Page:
Federal government lowering upfront fees for reverse mortgages
February 04, 2011
Although reverse mortgages have always sounded like a great idea – getting the bank to pay you when you're 62 or older for the equity you've built up in your home – the high fees have often discouraged people from taking advantage of them.
That may be changing with the advent last year of the Federal Housing Administration's "Saver" reverse mortgage, which reduces some of the upfront fees by about 40 percent, the Wall Street Journal reported recently.
What is a reverse mortgage?
A reverse mortgage allows a homeowner to receive a lump sum, line of credit or monthly payments up to the value of the equity in their home. The loan isn't due until the client dies, moves, sells or defaults on property tax or insurance. Among the upfront charges, which can approach 5 percent of the home's total value, is a mortgage insurance premium of about 2 percent of the property's value.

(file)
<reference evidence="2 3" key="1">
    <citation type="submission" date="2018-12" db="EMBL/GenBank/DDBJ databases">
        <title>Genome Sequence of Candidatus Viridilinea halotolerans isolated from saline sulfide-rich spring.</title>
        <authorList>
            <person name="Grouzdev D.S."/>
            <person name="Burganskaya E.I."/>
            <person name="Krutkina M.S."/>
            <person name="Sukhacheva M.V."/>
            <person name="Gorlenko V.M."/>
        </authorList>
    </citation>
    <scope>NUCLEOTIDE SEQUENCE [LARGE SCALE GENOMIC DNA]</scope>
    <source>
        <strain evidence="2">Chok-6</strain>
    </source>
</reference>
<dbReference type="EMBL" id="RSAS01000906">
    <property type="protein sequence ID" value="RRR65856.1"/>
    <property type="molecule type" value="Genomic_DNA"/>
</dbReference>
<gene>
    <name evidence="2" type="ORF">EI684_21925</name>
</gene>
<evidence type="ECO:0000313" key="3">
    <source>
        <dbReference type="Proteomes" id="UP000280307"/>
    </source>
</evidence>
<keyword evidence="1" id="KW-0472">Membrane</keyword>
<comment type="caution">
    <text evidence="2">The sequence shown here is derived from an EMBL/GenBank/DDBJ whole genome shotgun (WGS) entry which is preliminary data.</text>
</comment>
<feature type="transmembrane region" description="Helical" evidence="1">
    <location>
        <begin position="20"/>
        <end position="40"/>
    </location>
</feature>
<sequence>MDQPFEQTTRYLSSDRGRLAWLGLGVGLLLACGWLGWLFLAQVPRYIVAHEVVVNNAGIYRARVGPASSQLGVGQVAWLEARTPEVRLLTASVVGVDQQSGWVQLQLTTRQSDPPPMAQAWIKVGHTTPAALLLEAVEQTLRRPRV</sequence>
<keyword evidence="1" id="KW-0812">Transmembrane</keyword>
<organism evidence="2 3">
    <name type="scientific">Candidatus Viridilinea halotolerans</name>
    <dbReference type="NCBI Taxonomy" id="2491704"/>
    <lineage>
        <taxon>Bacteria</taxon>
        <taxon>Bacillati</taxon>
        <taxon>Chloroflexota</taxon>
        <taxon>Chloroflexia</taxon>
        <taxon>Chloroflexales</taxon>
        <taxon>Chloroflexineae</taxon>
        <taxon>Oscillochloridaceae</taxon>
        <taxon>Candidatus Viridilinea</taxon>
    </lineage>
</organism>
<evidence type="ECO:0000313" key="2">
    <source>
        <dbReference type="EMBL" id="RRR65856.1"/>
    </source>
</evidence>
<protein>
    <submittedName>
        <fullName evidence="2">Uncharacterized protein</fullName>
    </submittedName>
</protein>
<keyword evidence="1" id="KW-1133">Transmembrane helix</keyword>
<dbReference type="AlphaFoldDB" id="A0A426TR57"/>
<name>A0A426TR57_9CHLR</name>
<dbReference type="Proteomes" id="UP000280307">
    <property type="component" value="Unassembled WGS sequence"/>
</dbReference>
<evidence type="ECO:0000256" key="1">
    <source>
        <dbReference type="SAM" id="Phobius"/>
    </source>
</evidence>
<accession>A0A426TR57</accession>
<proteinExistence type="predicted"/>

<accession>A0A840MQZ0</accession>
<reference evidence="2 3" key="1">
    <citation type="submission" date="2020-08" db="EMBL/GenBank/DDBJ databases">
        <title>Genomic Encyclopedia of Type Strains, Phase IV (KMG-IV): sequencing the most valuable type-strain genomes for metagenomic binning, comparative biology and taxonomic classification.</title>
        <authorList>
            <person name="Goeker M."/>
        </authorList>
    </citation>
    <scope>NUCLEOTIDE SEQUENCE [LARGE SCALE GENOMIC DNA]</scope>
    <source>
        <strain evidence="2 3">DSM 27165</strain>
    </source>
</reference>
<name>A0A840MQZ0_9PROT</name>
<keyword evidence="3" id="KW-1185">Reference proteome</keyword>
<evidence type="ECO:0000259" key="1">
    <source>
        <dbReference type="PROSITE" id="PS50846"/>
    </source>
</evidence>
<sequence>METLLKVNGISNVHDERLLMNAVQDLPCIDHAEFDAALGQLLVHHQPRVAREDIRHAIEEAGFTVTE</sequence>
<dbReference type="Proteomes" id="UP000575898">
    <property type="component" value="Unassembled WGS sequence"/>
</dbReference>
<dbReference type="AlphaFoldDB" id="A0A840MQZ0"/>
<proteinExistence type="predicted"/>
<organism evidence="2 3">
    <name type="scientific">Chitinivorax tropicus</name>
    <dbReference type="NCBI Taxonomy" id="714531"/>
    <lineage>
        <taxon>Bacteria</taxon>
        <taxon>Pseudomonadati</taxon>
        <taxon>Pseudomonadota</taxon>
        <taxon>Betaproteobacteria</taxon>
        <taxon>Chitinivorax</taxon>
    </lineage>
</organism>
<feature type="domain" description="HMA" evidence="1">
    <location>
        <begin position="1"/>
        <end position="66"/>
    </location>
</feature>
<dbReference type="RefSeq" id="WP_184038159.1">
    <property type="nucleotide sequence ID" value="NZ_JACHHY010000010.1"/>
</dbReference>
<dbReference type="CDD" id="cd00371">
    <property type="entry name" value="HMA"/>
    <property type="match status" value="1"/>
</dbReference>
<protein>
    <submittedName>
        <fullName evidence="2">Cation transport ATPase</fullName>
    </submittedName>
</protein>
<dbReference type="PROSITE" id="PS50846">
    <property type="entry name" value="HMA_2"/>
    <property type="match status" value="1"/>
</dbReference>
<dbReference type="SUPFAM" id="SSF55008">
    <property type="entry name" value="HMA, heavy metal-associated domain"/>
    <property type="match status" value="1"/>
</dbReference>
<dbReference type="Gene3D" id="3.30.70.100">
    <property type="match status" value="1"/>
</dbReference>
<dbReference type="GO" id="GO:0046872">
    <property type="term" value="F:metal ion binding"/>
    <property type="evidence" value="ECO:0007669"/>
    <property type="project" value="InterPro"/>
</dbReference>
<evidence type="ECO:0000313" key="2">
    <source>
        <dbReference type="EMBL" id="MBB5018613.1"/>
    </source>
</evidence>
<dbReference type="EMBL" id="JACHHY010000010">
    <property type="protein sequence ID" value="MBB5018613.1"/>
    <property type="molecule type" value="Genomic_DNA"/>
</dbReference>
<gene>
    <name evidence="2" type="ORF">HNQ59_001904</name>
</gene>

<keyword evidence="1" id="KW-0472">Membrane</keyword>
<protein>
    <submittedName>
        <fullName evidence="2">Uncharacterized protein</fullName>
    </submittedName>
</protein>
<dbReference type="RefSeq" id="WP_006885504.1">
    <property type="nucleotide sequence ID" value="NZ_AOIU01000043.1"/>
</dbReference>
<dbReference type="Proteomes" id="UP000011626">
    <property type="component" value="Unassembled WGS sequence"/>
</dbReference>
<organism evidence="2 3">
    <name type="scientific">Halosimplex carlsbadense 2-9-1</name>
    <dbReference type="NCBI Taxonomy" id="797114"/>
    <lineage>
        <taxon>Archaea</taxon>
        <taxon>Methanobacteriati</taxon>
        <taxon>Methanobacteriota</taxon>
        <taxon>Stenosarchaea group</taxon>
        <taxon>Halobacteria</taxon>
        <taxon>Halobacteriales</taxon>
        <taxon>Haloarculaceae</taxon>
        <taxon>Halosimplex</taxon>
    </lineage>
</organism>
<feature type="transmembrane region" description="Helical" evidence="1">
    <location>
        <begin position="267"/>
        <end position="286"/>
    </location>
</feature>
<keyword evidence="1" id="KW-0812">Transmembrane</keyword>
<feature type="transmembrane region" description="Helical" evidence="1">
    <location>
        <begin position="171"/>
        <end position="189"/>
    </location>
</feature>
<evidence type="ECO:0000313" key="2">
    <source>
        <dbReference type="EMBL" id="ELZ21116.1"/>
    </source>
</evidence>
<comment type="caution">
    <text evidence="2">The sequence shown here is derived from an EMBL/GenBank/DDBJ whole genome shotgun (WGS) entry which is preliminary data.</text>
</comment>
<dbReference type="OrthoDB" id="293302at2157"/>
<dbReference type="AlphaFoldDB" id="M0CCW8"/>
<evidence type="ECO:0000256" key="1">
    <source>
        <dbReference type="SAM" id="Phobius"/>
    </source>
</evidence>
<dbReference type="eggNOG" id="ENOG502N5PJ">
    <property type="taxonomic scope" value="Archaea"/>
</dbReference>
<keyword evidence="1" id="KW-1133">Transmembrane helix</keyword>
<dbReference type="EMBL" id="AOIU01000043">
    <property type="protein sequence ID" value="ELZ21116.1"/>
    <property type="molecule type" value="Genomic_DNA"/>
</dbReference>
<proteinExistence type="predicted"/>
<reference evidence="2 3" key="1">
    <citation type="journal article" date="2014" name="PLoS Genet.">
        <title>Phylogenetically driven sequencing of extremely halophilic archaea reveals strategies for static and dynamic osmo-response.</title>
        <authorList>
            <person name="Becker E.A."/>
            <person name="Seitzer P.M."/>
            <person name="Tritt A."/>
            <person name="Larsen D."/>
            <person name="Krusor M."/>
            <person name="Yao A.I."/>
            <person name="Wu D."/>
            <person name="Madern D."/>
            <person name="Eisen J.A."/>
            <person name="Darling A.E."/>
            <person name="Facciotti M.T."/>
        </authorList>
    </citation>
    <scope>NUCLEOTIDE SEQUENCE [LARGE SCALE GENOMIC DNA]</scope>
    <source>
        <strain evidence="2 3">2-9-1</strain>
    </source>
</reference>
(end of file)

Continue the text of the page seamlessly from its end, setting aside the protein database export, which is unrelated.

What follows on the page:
But the Saver mortgage from the FHA, which insures most reverse mortgages, has cut that premium to 0.01 percent in return for allowing borrowers to take out only 80 to 90 percent of what they might have gotten from a traditional reverse mortgage. Banks and other lenders are also reducing many of the fees they charge on reverse mortgages.
How the reverse mortgage is used
Although most reverse mortgages are used to cover a retiree's long-term medical expenses, some borrowers are taking them out because they want to protect their other investments, which are performing better than the housing market. And the interest rates on reverse mortgages are cheaper in some cases than home equity credit lines.
Nevertheless, it may take a while before you can recover your upfront costs, so plan to stay in your home for a while until you've recouped those expenses.
If you're wondering if a reverse mortgage or a Saver is right for you, you should consult a reverse-mortgage counselor approved by the U.S. Department of Housing and Urban Development at 800-569-4287.